Web Writing That Works!

           A Project of
           The Communication Circle

Guidelines Rants Patterns Poems Services Classes Press Blog Resources About Us Site Map

HomePoems > Kubla Khan > Sources > Samuel Purchas > 4. Damsels in Paradise                         

 

 

1. Kubla Khan building a house of pleasure

2. Ancestral voices

3. Garden in a valley

4. Damsels in Paradise

5. Hill of Amara

Samuel Purchas

4. Damsels in Paradise

The finale of the poem seems to have taken some inspiration from Purchas's description of the way the Old Man of the Mountains set up a sensual paradise, then drugged young men with a drink, making them think they had really been to paradise, with women singing, playing instruments, and giving pleasure for four or five days.

Then the men were drugged again, and returned to their regular life.

The old man told them that they could have this paradise, with its milk and honey, and its singing damsels, if they followed his orders. The men were willing to give up their lives to return to this fools' paradise. Named for the drug hashish, they became assassins.

Coleridge envisions a damsel with a dulcimer, playing and singing, winning him to deep delight, but when others hear, they would cry, Beware, Beware…because this man has fed on honeydew and drunk the milk of Paradise. The paradise that is delightful and frightening, charming and potentially deadly, needs to be surrounded with a magic circle, to contain its power.

Text

There by divers Pipes answering divers parts of those Palaces were seene to runne Wine, Milke, Honey, and cleere Water. In them hee had placed goodly Damosels skilfull in Songs and Instruments of Musicke and Dancing, and to make Sports and Delights unto men whatsoever they could imagine. They were also fairely attired in Gold and Silke, and were seene to goe continually sporting in the Garden and Palaces. He made this Palace, because Mahomet had promised such a sensuall Paradise to his devout followers…

Aloadine had certaine Youthes from twelve to twentie yeares of age, such as seemed of a bold and undoubted disposition, whom hee instructed daily touching Mahomets Paradise, and how hee could bring men thither. And when he thought good, he caused a certaine Drinke to bee given unto ten or twelve of them, which cast them in a dead sleepe: and then hee caused them to be carried into divers Chambers of the said Palaces, where they saw the things aforesaid as soone as they awaked: each of them having those Damosels to minister Meates and excellent Drinkes, and all varieties of pleasures to them; insomuch that the Fooles thought themselves in Paradise indeed. When they had enjoyed those pleasures foure or five dayes, they were againe cast in a sleepe, and carried forth againe. After which, he…questioned where they had beene, which answered, by your Grace, in paradise….Then the old man answered, This is the commandement of our Prophet, that whosoever defends is Lord, he make him enter Paradise: and if thou wilt bee obedient to mee, thou shalt have this grace. And having thus animated them, hee was thought happie whom the old man would command, though it cost him his life: so that other Lords and his Enemies were slaine by these his Assasines, which exposed themselves to all dangers, and contemned their lives.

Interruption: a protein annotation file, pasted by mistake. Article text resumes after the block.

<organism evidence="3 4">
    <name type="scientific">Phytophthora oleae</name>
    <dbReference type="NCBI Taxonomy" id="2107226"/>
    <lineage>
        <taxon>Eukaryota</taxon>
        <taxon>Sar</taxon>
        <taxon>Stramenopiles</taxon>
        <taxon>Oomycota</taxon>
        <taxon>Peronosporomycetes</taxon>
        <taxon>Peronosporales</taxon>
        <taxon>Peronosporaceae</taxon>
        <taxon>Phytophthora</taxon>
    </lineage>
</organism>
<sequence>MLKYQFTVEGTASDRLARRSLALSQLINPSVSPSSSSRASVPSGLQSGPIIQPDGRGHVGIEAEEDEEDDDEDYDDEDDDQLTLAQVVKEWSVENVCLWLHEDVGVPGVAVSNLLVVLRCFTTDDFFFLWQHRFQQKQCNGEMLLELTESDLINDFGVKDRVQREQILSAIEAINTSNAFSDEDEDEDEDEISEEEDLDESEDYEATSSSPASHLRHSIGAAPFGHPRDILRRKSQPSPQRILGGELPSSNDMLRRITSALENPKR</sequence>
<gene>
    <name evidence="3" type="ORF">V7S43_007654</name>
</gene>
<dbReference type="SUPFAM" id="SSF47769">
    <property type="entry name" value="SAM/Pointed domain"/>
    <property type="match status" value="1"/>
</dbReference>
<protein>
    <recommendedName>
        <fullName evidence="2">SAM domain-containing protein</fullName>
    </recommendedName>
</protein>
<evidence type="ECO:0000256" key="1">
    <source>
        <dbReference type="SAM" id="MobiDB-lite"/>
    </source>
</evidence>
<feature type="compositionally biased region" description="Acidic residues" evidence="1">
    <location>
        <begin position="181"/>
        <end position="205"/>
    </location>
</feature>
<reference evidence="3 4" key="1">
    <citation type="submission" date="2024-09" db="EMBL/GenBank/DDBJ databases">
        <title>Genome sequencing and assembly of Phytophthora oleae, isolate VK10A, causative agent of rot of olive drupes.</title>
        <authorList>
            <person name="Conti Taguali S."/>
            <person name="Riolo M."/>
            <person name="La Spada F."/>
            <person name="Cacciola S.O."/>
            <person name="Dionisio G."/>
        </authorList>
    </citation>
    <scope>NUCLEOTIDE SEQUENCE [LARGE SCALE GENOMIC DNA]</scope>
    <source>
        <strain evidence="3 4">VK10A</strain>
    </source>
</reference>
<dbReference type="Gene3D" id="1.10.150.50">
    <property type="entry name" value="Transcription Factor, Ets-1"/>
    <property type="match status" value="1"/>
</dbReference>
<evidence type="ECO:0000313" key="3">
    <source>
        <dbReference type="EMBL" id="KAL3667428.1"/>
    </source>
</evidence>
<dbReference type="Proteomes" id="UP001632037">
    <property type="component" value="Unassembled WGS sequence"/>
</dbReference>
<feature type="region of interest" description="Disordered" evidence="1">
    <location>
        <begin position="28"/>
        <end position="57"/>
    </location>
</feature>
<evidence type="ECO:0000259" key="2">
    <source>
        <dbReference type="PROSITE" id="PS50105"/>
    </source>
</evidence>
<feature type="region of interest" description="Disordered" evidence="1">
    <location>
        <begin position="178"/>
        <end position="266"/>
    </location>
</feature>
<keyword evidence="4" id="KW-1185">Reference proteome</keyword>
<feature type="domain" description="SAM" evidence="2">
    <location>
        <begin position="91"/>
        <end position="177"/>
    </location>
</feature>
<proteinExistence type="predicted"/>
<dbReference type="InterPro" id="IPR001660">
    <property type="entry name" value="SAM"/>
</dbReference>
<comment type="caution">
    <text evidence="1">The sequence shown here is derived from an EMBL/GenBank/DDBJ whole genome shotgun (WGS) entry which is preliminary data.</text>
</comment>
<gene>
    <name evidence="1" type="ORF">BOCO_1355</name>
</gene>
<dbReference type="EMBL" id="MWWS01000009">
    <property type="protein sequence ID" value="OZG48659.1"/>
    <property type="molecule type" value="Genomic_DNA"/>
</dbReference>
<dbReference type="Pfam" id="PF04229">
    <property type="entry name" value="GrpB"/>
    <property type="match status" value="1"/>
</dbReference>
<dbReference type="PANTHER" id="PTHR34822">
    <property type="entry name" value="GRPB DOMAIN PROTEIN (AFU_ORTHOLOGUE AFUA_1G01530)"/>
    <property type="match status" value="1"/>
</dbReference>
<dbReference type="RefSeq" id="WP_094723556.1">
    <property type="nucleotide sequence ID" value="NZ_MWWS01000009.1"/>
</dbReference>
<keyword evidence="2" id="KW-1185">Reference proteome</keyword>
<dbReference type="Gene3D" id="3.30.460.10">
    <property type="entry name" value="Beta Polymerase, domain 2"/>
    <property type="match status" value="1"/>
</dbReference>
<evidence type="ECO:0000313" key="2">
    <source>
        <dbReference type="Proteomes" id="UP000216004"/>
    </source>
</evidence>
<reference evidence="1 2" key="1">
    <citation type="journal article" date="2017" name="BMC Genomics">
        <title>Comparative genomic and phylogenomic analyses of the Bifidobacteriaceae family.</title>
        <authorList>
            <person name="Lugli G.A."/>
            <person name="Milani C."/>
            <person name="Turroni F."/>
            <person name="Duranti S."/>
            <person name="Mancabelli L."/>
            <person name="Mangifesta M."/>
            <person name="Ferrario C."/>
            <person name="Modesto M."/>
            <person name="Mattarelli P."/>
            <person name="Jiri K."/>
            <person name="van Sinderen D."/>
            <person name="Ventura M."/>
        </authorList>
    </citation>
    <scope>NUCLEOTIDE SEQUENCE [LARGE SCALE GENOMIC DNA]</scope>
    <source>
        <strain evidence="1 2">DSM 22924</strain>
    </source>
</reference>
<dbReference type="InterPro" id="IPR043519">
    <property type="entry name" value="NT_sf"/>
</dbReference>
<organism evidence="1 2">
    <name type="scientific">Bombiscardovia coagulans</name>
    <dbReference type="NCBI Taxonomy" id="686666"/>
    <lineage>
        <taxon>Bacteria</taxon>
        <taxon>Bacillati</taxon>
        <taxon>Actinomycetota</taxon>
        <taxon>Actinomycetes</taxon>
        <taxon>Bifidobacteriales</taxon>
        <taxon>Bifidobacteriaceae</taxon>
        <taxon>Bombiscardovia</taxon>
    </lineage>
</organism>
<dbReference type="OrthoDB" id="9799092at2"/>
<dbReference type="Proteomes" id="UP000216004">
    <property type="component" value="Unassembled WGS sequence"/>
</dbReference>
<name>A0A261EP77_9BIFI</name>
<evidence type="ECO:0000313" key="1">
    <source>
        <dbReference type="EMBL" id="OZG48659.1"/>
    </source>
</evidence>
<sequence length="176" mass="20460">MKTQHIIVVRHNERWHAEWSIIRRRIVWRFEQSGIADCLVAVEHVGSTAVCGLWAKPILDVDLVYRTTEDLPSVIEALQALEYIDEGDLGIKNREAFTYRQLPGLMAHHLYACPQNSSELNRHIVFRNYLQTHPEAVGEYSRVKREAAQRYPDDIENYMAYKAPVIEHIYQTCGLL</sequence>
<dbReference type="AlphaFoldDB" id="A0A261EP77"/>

--Purchas his Pilgrimes, Book XI, pp. 208-209.

Other sources

William Bartram
William Beckford
F. Bernier
James Bruce
Thomas Burnet
William Collins
Herodotus
Athanasius Kircher
Jerome Lobo
Thomas Maurice
John Milton
Pausanias
Major James Rennell
Seneca
Strabo
Virgil

Mary Wollstonecraft

 

 
Word Line # Line Sources for word
Damsel

37

A damsel with a dulcimer

 Purchas 4

Dancing

23

And ‘mid these dancing rocks at once and ever

 Milton 4
 Purchas 4
Delight 44 To such deep delight 'twould win me  Bartram 2
 Milton 2
 Milton 6
 Purchas 1
 Purchas 4
Drunk

54

And drunk the milk of Paradise.

 Purchas 4
Five

25

Five miles meandering with a mazy motion

 Bartram 5
 Bruce 4
 Purchas 4

Gardens

8

And there were gardens bright with sinuous rills

 Bartram 2
 Bernier 1
 Bernier 2
 Bernier 3
 Milton 4
 Milton 6
 Purchas 3
 Purchas 4
 Rennell

Honey

53

For he on honey-dew hath fed

 Purchas 4

Man

4

Through caverns measureless to man

 Bruce 9
 Milton 3
 Purchas 2
 Purchas 3
 Purchas 4

 Seneca 2
  27 Then reached the caverns measureless to man  Bruce 9
 Milton 3
 Purchas 2
 Purchas 3
 Purchas 4

 Seneca 2
Milk

54

And drunk the milk of Paradise.

 Bartram 3
 Purchas 2

 Purchas 4

Music

45

That with music loud and long

 Purchas 4

Paradise

54

And drunk the milk of Paradise.

 Beckford
 Bruce 1
 Burnet 1
 Kircher 1
 Milton 1
 Milton 2
 Milton 4
 Milton 5
 Milton 6

 Purchas 4

Pleasure

2

A stately pleasure-dome decree

 Bernier 1
 Bernier 2
 Maurice 3
 Purchas 1
 Purchas 3
 Purchas 4

 

31

The shadow of the dome of pleasure

 Bernier 1
 Bernier 2
 Maurice 3
 Purchas 1
 Purchas 3
 Purchas 4

 

36

A sunny pleasure-dome with caves of ice!

 Bernier 1
 Bernier 2
 Maurice 3
 Purchas 1
 Purchas 3
 Purchas 4

Ran 3 Where Alph, the sacred river, ran Bernier 5
Bruce 2
Purchas 4
Ran 26 Through wood and dale the sacred river ran Bernier 5
Bruce 2
Purchas 4
Saw 38 In a vision once I saw  Bartram 8
 Bernier 3
 Purchas 4
See 48 And all who heard should see them there  Bruce 9
 
Maurice 3
 Purchas 4
 Seneca 2
Song 43 Her symphony and song  Purchas 4

 

 

Home | Guidelines | Rants | Patterns | Poems | Services | Classes | Press | Blog |
Resources | About Us | Site Map

Web Writing that Works!
http://www.WebWritingThatWorks.com
 © 2004 Jonathan Price
The Communication Circle
Discuss at HotText@yahoogroups.com
Email us directly at ThePrices@ThePrices.com